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Dear (Former Boss), Thank You For Laying Me Off A Year Ago. Here's What You Unleashed In Me


Mission in a light bulb

Hello friends, it's Danielle, one of the founders of OOO-Marketing. I hope you listen to our March 1st Rabbit, Rabbit podcast where I share the opener to a "letter" I wrote a while back to the former boss who laid me off, and then chat with my co-founder Kristine about the Work/Life lessons learned from that challenge.


As promised in the podcast, below is the full letter. And while it's not an actual letter I sent, it was such a helpful exercise for me to write this reflection on how I navigated my post-job loss journey and how I transitioned from feeling terrified to feeling powerful.


Read on, and we'd love to hear from you in the Comments below about some of your own journeys back from challenging work or life experiences.


Dear (Former Boss),


Lying in bed this morning and snoozing my alarm for more “belly scratch time” with my dog Betty, it occurred to me that I feel truly grateful to you for that Succession-style group video call last year where you told me, and 200 others, our jobs no longer existed. Don’t get me wrong – it was a punch in the gut, but it gave me the long overdue kick in the derrière to re-boot my career and my personal life.


I’m not downplaying the financial and emotional trauma of job loss. As the family breadwinner, and with my children’s college tuition bills looming, I felt terrified, panicked, unmoored and deeply unsure of myself and my next steps. And sure enough, I went through the five steps of grief I had read so much about but never imagined going through: Denial (“maybe my employer will call me with another role,”) Anger (“how could they NOT have found me another role?,”) Bargaining (“let’s downsize our lifestyle so I can work part-time,”) Depression (thankfully short-lived) and finally, Acceptance (“ok, this is hard and scary but here we go!”).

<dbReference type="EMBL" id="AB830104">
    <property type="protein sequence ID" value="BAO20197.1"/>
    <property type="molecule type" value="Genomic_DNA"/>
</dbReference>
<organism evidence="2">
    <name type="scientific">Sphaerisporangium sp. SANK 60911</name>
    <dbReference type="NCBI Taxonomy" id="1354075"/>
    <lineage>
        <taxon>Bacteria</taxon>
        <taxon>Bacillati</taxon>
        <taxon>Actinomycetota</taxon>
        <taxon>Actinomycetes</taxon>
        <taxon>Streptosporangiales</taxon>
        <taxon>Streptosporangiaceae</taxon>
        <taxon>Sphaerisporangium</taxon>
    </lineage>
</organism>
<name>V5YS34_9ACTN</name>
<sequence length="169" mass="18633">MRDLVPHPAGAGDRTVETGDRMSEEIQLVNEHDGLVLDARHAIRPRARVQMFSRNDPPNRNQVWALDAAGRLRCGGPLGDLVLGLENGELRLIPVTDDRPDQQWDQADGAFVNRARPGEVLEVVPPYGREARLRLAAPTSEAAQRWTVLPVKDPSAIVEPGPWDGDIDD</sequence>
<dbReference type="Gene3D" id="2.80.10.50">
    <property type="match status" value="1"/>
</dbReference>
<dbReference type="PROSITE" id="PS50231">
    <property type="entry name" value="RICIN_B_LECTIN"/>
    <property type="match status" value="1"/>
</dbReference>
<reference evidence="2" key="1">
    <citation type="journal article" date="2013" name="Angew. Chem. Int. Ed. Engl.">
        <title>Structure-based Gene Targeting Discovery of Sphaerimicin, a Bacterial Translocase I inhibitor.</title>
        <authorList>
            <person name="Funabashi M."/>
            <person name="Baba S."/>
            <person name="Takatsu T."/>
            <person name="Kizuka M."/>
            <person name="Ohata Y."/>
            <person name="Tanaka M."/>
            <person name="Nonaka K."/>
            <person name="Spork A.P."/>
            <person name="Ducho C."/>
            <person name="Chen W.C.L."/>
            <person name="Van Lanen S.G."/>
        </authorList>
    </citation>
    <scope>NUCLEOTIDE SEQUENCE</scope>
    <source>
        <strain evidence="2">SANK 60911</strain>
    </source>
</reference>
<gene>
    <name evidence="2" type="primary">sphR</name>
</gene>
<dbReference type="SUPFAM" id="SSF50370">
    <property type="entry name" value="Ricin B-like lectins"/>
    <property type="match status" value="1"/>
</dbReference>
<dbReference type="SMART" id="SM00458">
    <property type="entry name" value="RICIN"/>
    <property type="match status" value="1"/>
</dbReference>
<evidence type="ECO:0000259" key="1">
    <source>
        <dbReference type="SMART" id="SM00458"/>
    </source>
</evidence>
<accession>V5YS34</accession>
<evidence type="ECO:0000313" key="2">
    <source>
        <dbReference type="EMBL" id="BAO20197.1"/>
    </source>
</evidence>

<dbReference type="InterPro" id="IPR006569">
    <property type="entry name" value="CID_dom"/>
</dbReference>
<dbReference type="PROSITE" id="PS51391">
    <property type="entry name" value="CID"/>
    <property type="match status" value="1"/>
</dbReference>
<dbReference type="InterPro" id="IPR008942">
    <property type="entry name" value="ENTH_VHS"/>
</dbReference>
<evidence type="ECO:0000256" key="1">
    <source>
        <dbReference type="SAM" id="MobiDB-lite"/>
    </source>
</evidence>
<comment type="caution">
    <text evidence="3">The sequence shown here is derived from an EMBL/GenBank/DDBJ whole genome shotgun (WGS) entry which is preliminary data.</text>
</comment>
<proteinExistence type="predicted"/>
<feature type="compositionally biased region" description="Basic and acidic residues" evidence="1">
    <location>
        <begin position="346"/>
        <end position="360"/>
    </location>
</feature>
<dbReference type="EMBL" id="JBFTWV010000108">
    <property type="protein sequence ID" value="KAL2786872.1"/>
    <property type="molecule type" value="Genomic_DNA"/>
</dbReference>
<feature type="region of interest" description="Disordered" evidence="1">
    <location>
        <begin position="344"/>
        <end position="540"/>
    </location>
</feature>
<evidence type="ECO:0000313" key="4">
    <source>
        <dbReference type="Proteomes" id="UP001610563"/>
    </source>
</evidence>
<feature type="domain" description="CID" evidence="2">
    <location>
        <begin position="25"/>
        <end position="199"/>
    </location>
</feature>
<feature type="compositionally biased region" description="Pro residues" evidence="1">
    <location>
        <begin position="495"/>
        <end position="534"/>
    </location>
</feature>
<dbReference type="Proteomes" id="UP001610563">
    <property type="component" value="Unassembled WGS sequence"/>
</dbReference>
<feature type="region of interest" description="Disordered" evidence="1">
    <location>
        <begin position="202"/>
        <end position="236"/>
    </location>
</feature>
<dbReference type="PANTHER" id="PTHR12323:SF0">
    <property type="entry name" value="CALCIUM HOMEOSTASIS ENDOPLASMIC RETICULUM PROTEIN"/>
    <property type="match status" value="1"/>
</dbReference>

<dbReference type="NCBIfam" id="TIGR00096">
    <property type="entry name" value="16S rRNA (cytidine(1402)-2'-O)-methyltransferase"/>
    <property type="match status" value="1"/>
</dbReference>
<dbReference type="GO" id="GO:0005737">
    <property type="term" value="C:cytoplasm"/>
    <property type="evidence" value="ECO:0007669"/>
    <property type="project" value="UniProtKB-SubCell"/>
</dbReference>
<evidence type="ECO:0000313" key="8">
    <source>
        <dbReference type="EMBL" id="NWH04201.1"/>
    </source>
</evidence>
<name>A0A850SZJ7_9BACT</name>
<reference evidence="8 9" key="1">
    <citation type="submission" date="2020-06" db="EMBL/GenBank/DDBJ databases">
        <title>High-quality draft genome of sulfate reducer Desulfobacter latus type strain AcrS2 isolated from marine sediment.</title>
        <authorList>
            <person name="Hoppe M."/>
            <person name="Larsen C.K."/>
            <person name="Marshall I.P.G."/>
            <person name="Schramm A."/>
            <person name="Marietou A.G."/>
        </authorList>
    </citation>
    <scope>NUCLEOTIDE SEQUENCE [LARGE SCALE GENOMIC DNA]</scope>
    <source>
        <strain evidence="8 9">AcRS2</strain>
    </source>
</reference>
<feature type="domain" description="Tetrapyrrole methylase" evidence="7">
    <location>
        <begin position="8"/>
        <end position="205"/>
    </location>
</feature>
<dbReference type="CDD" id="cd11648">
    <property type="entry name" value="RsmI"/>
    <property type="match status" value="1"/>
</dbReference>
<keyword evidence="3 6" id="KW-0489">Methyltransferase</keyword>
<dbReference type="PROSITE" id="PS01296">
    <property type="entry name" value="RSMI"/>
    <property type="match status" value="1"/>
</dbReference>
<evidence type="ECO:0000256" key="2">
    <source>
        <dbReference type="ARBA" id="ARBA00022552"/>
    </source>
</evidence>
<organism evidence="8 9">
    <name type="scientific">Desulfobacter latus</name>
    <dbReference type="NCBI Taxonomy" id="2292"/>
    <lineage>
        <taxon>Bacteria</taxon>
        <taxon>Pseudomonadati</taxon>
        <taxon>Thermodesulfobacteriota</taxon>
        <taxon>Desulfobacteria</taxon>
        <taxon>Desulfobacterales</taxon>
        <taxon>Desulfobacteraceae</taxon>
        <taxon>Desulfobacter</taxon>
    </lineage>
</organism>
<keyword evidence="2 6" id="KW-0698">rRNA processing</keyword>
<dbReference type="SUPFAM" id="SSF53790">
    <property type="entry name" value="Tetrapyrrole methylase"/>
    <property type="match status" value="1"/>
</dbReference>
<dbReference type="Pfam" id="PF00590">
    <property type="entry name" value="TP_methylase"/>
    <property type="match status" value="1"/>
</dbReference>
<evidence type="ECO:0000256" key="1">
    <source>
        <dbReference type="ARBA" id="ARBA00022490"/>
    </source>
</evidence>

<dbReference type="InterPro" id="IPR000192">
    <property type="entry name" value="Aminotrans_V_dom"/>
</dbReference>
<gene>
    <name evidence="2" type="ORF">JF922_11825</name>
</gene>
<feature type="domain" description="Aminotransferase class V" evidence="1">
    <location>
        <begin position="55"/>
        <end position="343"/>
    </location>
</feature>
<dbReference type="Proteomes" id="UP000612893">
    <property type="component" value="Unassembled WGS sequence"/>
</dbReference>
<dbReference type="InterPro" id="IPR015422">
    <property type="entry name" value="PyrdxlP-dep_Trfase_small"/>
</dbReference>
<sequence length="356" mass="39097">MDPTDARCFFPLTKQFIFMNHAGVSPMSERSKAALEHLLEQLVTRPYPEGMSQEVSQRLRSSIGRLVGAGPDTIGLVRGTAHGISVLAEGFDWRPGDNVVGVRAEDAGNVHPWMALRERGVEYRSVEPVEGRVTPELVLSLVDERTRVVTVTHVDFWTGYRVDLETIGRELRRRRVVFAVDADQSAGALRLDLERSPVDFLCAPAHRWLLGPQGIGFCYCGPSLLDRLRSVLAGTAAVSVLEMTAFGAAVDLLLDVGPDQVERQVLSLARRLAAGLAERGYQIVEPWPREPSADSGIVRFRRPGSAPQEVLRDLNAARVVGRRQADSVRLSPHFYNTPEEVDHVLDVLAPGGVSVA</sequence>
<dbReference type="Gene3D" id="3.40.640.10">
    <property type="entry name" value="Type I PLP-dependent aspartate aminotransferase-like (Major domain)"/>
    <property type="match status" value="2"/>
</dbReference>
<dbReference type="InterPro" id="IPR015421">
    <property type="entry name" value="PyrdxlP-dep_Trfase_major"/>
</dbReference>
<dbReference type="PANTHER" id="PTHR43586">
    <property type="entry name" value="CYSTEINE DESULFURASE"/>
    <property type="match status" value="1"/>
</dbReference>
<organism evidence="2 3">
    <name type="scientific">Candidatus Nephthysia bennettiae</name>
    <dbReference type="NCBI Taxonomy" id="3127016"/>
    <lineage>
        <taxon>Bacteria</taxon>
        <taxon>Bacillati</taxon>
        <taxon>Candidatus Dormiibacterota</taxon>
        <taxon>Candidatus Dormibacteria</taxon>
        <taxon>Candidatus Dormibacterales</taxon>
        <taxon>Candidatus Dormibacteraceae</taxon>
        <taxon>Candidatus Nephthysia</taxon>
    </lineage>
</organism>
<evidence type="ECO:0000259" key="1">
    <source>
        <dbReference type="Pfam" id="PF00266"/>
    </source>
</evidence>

A year later, here are just some of the good things that bad Zoom call led to: 


I launched my own business. I fantasized about starting my own marketing agency for years but thanks to my “creature of habit” tendencies, I felt safer staying in the job I had already proven myself in. In my defense, being the breadwinner didn’t allow for a safety net if my own business failed – but deep down I know if I had been braver, that wouldn’t have held me back. Losing my job freed me of the option to take the safe route and two weeks later I launched a boutique, remote marketing agency with three incredible women who were also laid off on the same Zoom call. After year one, we’ve surpassed our revenue goals and more importantly, repaired our work/life balance (see next!). 


I recalibrated my unhealthy work/life ratio. Speaking of burnout, after my layoff, I mustered up the courage to take a hard look at all the important life moments sabotaged by my work stress (honeymoon, maternity leave, my kids’ sporting events, you get my drift). I knew there wouldn’t be a magic overnight remedy for my lopsided work/life balance, but this was the time for a reset. Since “balance” implies a 50/50 ratio, I decided to try a more realistic and fluid “Work/Life Smoothie” recipe. By planning and customizing my work/life ingredients each week based on my changing needs, I’m able to schedule my essential work tasks while blocking out personal time and self-care moments.